Running a commercial kitchen isn’t just about creating amazing food and incredible places to eat there are also legislations and insurance requirements that you need to adhere to.
As an employer it is your job to ensure you provide your staff with a safe working environment where risks are properly controlled – from up to date health and safety training to making sure your equipment is functioning correctly and complies with food and safety regulations.
Working in a commercial kitchen means that you produce large quantities of fumes, vapour and heat and all of these need to be safely removed from your kitchen environment to an external location – to do this your extraction systems have to be working effectively – if they aren’t doing their job properly bacteria can build up from greasy deposits which can pose health and safety risks as well as potential fire risks.
By law you must have your canopy hoods and extraction fans cleaned, serviced and certified at least once a year (depending on your level of usage), by not doing so, you will find your insurance policies will be violated and you will be left in a very tricky situation should any unexpected fire or health issue arise as a direct result of your negligence. Undertaking this general maintenance ensures your equipment works effectively and that your kitchen complies with food safety regulations.
Benefits to regular canopy hood cleaning?
- Keep appliances in good working order
- Frees excess grease and cooking smells.
- Requirement of some insurance policies
- Reduce risk of fire
- Maintains adequate air flow and ventilation in the kitchen
HSE effective kitchen ventilation states;
The objectives of an effective kitchen ventilation system are to:
- Remove cooking fumes at source, i.e at the appliance
- Remove excess hot air and bring in cool, clean air so the working environment is comfortable (inadequate ventilation can cause lethargy and heat stress contributing to unsafe systems of work and high staff turnover)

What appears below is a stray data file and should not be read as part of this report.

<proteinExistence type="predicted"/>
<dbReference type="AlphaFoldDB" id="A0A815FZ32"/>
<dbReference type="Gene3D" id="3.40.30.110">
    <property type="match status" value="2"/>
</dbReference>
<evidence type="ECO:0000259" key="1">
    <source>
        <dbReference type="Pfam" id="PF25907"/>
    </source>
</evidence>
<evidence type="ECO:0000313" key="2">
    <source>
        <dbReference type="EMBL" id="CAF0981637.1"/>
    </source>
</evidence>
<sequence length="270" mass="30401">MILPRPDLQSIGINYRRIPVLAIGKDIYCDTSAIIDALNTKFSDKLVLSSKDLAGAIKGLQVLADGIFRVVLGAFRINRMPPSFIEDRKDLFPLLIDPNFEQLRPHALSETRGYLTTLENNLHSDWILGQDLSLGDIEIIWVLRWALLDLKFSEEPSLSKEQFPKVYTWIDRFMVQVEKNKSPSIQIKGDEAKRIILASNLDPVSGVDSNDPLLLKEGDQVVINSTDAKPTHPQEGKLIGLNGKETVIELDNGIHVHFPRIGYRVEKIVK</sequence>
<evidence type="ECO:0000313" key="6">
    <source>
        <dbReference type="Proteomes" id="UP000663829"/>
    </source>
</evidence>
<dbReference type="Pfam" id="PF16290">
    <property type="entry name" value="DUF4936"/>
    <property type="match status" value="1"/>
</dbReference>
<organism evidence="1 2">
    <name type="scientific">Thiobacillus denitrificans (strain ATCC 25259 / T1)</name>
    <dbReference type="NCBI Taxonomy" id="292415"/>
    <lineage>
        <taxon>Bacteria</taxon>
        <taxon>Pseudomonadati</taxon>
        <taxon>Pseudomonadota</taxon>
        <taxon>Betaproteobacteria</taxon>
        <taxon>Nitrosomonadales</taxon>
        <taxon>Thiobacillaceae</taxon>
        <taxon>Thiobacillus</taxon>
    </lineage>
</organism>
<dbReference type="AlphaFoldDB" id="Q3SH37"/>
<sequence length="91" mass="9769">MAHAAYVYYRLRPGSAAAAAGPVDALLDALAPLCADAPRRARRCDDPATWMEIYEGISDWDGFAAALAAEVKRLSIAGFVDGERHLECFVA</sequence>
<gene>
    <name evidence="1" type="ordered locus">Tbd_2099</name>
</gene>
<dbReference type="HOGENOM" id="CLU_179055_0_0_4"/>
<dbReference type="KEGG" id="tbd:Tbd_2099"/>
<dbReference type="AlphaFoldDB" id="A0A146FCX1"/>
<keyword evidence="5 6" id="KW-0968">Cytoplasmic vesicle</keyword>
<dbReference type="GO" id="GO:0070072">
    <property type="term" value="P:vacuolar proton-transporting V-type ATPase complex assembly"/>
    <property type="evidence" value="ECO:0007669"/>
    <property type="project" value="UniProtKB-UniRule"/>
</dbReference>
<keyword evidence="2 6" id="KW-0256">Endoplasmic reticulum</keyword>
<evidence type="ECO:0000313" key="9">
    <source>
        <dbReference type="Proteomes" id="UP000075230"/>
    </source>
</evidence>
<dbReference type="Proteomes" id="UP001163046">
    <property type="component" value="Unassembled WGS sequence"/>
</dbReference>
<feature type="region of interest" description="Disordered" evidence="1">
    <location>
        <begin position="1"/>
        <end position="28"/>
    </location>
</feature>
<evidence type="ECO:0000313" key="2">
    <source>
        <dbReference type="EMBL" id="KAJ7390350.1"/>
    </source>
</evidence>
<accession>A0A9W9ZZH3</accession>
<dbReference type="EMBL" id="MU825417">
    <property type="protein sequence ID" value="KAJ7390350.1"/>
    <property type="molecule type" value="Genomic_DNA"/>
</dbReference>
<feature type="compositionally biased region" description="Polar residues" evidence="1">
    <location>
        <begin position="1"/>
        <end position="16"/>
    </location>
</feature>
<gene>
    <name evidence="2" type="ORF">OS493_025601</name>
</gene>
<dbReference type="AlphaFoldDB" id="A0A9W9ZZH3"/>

- Make sure that the air movement in the kitchen does not cause discomfort, eg from strong draughts
- Provide enough air for complete combustion at fired appliances and prevent the risk of carbon monoxide accumulating
- Be easy to clean, avoiding build-up of fat residues and blocked air inlets which lead to loss of efficiency and increased risk of fire
- Be quiet and vibration free. The ventilation system design needs to take account of the:
– Cooking load
– Amount of cooking equipment used
– Layout and shape of the kitchen
– Number of staff
– Need for easy cleaning and maintenance
Ventilation laws are just one small part of legislation in a commercial kitchen these days, other regulations and compliances include:
- PUWER A legal obligation of anyone running a commercial kitchen to maintain machinery properly, any service logbooks with the equipment, must be filled in.
- WEEE The Waste Electrical and Electronic Equipment Directive. It is a piece of EU legislation aimed at achieving a sustainable Europe through recycling electrical equipment.
- WRAS The Water Regulations Advisory Scheme is to ensure that water is not contaminated by fittings, equipment or products that are connected to the mains supply
- B&ES document DW172 (Building & Engineering Services Association Specification for: Kitchen Ventilation Systems) Second edition 2018.
- B&ES document DW144 (Ductwork Specification)
- British Standards document BS6173 (Ventilation of gas fired appliances)
- IGEM UP 19: Design and Application of Interlock Devices and Associated Systems Used with Gas Appliance Installations in Commercial Catering Establishments
- HSE Catering information sheet 10
- HSE Catering information sheet 23
- HSE Catering information sheet 26
- CIBSE document TM50 (Energy efficiency in commercial kitchens)
- Fat Oil & Grease (FOG) legislation
Over the coming weeks we will be delving deeper into the above commercial kitchen legislations.